We're still looking into the issue of Israel's relations with the Palestinians after the Six Day War. Here's the top secret transcript of a meeting of the Cabinet subcommittee on the West Bank (there was such a thing), from December 24, 1967 (Christmas isn't on Israelis' calender, and certainly not in the 1960s). The participants included Prime Minister Levi Eshkol and ministers Moshe Dayan, Abba Eban, and Eliyahu Sasson, along with the high-ranking officials Dr. Yaacov Herzog, Gideon Refael, Colonel Shlomo Gazit, and Moshe Sasson (Eliyahu's son). The backdrop to the discussion was Moshe Sasson's report on his talks with public figures on the WB (which we've posted on).
The discussion dealt mostly with two issues, both conveyed to the ministers from prominent West Bank figures via Moshe Sasson - which is in itself an interesting finding. In late 1967, the local Palestinian leadership had a conduit to Israel's government, and was using it.
The first issue, and as it transpired, the easy one, was whether to allow a West Bank delegation to travel to the upcoming Arab summit. After a few minutes of debate, everyone in the room agreed to allow the delegation to travel. Everyone accepted that the summit would be stridently anti-Israel, and that the WB delegates would come back with their heads filled with invective; however, they also thought the the mere fact of having people at the summit who knew from close up that the Israelis weren't monsters might be novel; they also hoped it might strengthen King Hussein's hand in his quest for legitimacy to negotiate with Israel. Having made the decision to OK the delegation, the ministers excused themselves from deliberating Moshe Sasson's request to have a position regarding Palestinian self-rule: Let's wait and see what happens on the main track, they said.
The second issue was a bit trickier because it offered various alternatives, not a yes-or-no decision. Moshe Sasson related how prior to the war there had been two newspapers, Jihad and Palestine, which had managed to exist only because the Jordanian government had subsidized them; without that subsidy they had gone out of business, leaving the field open to the hostile communist paper. Might Israel perhaps be interested in the two papers re-opening, possibly under different names? The cost would be about IL 20,000 a month for each, and the subsidy could happen, as in Jordanian times, in the form of purchasing advertisement space. In such a setup, the papers would obviously have to be anti-Israeli, but they could be less so than the existing independent papers, and might even offer some space to friendlier voices.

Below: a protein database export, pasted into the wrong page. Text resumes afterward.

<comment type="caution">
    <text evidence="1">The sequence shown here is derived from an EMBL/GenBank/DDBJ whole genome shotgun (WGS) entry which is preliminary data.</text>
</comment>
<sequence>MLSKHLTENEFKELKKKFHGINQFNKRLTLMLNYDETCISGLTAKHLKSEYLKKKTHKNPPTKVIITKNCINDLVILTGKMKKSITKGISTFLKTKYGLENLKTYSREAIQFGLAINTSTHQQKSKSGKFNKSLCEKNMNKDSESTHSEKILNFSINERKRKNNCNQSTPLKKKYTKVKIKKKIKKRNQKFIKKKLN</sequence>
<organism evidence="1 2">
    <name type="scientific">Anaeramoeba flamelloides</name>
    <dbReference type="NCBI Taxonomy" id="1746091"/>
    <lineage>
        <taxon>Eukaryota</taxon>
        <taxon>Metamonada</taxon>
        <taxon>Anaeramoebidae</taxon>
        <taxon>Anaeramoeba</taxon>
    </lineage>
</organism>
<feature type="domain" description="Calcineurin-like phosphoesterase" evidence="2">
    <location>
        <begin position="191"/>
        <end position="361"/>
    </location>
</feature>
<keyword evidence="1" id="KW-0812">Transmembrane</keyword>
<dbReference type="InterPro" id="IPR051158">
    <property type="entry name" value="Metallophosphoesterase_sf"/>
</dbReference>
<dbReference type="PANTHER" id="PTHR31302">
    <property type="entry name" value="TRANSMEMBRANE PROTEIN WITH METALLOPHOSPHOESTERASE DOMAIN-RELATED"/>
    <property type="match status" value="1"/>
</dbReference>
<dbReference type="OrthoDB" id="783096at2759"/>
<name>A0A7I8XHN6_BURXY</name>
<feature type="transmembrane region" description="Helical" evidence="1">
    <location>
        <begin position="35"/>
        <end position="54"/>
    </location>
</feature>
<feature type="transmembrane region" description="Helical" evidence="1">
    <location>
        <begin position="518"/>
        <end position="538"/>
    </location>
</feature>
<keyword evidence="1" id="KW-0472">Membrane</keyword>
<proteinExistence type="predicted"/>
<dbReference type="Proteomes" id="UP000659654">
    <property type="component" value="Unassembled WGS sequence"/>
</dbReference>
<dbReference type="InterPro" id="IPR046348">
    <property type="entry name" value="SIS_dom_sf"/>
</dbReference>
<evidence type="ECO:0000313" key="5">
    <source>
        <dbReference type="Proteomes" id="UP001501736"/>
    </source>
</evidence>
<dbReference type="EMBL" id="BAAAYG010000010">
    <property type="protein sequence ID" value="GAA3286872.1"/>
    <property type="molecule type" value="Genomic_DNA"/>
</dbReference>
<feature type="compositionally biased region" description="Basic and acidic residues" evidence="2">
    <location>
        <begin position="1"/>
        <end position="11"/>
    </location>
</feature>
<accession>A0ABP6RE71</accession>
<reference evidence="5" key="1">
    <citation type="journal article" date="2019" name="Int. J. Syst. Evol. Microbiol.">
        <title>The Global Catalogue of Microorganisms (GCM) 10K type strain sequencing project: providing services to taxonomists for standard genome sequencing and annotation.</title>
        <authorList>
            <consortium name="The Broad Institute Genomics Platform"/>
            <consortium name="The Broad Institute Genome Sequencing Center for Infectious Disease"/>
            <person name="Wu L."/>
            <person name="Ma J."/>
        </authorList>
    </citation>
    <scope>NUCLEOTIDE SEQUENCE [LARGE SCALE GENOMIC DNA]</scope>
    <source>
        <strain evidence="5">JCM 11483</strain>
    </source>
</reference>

The technique of opening the papers, by the way, as suggested by their publishers, would be in the form of a demand by the military governor that they desist from their "strike".
The ministers didn't have a clear position about the Arab newspapers. Some of them didn't think the covert subsidy was a bad idea, and even said that Israel's control should be as light as possible. Others felt it would be better to openly create a serious Arabic-language newspaper published in Israel, perhaps even with a Jewish editor. This raised the issue of censorship: in those days Israeli newspapers were all subject to censorship, and how would that appear with an Israeli Arabic newspaper? Moshe Dayan pointed out that Jerusalem had been annexed to Israel, so there was no military governor to put on the charade of ending a "strike". Which then raised the question of whether the paper - in whatever form - should appear in Ramallah or Nablus rather than Jerusalem. The argument went back and forth and back, until Dayan said they couldn't make a decision and Eshkol, in typical Eshkol form, allowed the matter to be postponed for some other day.